"There was quite a community effort in developing culturally appropriate program that would suit Indigenous men in the North," Hache explained. "It was hearing from Indigenous men from across the North about factors that prevented them from engaging in violence."

"The program was really based on Northern Indigenous men's understanding of how they remained healthy and kept healthy and worked toward a balanced life," she said. "Out of that was developed from everything that was apparent. [It] was a great culturally relevant contextual program for Indigenous men to put them on a healthy path."

Hache said when the program rolled out in 2012 it wasn't perfect, but was still an effective program. She said the territorial government's evaluation of the program last fall proved how much progress it had made.

But despite the report's recommendations, the territorial government has taken a "flawed" approach, she said. 

"And then the government puts out an RFP asking people to take this absolutely flawed approach forward," Hache said. 

"I give kudos to the people that didn't apply because it shows they have some ethic about the work that they're doing in the Northwest Territories."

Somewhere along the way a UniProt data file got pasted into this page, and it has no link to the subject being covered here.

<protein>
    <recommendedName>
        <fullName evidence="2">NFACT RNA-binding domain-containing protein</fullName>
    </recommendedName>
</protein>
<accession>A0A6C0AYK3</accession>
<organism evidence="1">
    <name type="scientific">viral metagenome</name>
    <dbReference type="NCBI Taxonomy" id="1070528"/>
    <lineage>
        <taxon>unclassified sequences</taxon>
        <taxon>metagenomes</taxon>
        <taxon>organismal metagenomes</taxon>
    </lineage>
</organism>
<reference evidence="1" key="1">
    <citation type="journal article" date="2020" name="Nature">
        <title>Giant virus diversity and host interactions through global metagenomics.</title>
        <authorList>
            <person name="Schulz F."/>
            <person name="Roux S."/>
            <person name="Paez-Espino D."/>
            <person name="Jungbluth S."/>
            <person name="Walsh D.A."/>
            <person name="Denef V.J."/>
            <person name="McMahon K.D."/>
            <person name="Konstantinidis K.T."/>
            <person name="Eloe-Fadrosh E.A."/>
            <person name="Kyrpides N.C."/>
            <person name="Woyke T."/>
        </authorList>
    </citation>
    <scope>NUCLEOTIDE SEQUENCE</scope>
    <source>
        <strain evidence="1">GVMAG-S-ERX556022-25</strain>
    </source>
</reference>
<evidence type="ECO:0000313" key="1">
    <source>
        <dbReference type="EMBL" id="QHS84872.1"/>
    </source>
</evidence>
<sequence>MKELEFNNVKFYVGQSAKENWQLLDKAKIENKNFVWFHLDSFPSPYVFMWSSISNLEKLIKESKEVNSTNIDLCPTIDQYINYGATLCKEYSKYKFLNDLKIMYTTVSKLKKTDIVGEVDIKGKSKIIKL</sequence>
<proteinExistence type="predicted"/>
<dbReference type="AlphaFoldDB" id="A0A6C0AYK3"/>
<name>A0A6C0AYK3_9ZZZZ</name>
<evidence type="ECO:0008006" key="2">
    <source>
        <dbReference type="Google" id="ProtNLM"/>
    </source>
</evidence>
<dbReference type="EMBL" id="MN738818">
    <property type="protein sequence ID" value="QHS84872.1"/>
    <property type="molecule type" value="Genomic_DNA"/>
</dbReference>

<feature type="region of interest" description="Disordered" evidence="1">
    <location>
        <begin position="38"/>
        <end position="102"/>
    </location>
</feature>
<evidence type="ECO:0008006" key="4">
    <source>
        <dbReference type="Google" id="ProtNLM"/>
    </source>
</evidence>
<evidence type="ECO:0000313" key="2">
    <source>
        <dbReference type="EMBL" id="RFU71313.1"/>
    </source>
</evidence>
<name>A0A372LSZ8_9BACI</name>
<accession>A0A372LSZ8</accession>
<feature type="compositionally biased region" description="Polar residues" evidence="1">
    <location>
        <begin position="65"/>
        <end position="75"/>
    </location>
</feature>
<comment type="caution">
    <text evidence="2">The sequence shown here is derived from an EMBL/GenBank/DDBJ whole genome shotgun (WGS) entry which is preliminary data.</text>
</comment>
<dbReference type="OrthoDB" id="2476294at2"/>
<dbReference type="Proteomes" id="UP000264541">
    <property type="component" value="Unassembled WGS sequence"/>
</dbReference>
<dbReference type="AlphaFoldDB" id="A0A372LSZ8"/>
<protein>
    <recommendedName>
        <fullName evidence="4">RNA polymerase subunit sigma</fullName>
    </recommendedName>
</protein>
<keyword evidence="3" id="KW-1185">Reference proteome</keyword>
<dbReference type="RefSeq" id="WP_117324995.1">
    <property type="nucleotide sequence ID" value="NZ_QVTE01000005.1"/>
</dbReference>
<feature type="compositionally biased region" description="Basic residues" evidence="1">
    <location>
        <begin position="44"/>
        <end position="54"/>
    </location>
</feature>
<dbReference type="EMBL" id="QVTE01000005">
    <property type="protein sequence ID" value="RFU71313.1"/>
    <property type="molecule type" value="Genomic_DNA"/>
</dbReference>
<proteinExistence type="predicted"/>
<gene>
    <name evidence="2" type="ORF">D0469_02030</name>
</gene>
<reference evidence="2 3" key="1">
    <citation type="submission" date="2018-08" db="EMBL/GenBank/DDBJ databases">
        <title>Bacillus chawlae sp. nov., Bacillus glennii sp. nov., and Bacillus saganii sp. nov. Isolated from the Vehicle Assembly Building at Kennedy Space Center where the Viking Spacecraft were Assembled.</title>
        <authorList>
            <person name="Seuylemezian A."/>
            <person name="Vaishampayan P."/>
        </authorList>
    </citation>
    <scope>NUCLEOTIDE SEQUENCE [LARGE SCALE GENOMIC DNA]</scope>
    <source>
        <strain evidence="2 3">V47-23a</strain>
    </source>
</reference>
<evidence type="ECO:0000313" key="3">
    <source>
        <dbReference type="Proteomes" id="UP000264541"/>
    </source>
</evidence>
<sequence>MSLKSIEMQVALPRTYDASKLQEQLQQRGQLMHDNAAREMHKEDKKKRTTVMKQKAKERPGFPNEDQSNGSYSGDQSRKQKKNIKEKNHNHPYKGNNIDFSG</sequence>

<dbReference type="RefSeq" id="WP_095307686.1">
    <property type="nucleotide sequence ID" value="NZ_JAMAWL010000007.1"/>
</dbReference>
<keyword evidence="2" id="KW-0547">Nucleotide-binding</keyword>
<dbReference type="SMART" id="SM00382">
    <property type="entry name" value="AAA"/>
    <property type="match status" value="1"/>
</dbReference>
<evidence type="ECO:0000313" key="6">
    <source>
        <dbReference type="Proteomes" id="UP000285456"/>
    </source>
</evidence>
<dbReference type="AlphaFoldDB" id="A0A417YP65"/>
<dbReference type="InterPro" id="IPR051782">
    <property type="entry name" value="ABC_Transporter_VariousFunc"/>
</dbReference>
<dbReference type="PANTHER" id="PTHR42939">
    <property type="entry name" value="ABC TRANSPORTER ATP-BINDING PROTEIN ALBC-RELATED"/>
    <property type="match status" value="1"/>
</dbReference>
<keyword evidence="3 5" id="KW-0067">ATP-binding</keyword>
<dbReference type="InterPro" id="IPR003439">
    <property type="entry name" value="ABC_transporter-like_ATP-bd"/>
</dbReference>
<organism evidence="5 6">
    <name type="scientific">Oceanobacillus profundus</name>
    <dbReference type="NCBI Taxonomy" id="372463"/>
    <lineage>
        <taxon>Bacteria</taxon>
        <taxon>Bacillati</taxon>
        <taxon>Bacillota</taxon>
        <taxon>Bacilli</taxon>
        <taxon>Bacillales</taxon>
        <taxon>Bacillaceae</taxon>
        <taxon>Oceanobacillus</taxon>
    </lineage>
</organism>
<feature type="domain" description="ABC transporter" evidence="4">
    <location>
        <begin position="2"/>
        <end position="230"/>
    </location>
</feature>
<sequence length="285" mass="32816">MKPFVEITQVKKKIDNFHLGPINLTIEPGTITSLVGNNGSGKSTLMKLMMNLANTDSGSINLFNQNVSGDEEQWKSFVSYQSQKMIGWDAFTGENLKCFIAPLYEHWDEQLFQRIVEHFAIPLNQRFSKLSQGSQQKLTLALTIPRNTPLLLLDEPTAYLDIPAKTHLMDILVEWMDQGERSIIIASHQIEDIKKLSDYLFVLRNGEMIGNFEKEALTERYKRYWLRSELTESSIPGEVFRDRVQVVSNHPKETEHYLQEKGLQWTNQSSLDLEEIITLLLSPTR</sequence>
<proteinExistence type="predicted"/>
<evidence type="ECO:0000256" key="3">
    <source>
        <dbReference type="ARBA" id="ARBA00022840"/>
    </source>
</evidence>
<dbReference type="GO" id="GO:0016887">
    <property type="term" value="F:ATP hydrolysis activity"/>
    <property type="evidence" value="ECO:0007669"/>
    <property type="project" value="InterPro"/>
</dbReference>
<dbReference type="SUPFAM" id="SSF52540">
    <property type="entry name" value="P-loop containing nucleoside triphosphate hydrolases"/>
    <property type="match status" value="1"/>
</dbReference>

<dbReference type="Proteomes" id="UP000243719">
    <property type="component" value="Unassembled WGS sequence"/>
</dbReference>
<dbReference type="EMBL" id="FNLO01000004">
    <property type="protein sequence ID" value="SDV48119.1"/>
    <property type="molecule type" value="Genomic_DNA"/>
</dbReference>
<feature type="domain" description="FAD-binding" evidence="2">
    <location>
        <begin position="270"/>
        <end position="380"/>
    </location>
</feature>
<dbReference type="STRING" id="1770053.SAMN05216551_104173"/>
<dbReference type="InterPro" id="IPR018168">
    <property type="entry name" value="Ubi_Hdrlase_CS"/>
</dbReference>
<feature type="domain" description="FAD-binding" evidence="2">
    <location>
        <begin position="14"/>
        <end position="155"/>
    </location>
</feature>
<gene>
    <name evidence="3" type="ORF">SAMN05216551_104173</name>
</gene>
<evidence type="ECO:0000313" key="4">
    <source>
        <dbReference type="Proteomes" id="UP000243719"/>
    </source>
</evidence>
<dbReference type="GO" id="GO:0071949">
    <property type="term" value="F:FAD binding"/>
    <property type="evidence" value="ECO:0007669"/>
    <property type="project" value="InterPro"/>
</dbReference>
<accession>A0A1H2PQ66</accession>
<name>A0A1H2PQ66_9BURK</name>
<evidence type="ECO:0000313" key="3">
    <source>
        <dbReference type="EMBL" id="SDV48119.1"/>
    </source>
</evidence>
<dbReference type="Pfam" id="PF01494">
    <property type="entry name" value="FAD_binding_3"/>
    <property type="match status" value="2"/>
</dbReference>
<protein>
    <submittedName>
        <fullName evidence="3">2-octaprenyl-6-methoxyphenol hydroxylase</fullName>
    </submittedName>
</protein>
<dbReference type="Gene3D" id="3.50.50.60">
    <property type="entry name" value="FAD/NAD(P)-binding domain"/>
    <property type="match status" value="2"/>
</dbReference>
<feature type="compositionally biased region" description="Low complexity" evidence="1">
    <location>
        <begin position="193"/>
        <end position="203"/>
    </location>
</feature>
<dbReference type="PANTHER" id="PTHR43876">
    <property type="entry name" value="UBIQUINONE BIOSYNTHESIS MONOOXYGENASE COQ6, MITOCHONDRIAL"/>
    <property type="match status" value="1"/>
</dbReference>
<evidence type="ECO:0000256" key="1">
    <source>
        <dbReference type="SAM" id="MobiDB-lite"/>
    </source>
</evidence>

Hache said the program should be delivered by an Indigenous service provider. She wants the territorial government to explain why the government changed the format. 

'Flagged some problems'

Last week, Justice Minister Sebert fielded questions from MLAs in the Legislative Assembly. Julie Green, the MLA for Yellowknife Centre questioned Sebert as to why no one bid on the revamped proposal. The minister replied that he did not know the answer and suggested Green "go ask them."

Minister of Justice Louis Sebert said he hopes a contract can be signed by July 1. (Richard Gleeson/CBC)

Green followed up with the minister and mentioned that members of the standing committee on social development were ignored when they"flagged some problems" with the RFP. She asked the minister if his department would work with the Coalition Against Family Violence to make the necessary changes.

Sebert said that the program "has not been significantly altered in our view."  He said he wants "to see how the negotiations with that NGO or another NGO work out over the next few weeks," noting that if those negotiations did not work out, the government would have to reconsider.

Sebert said he is optimistic the proposal's terms and conditions will be accepted and a contract signed by July 1. 

The Department of Justice declined an interview with CBC News.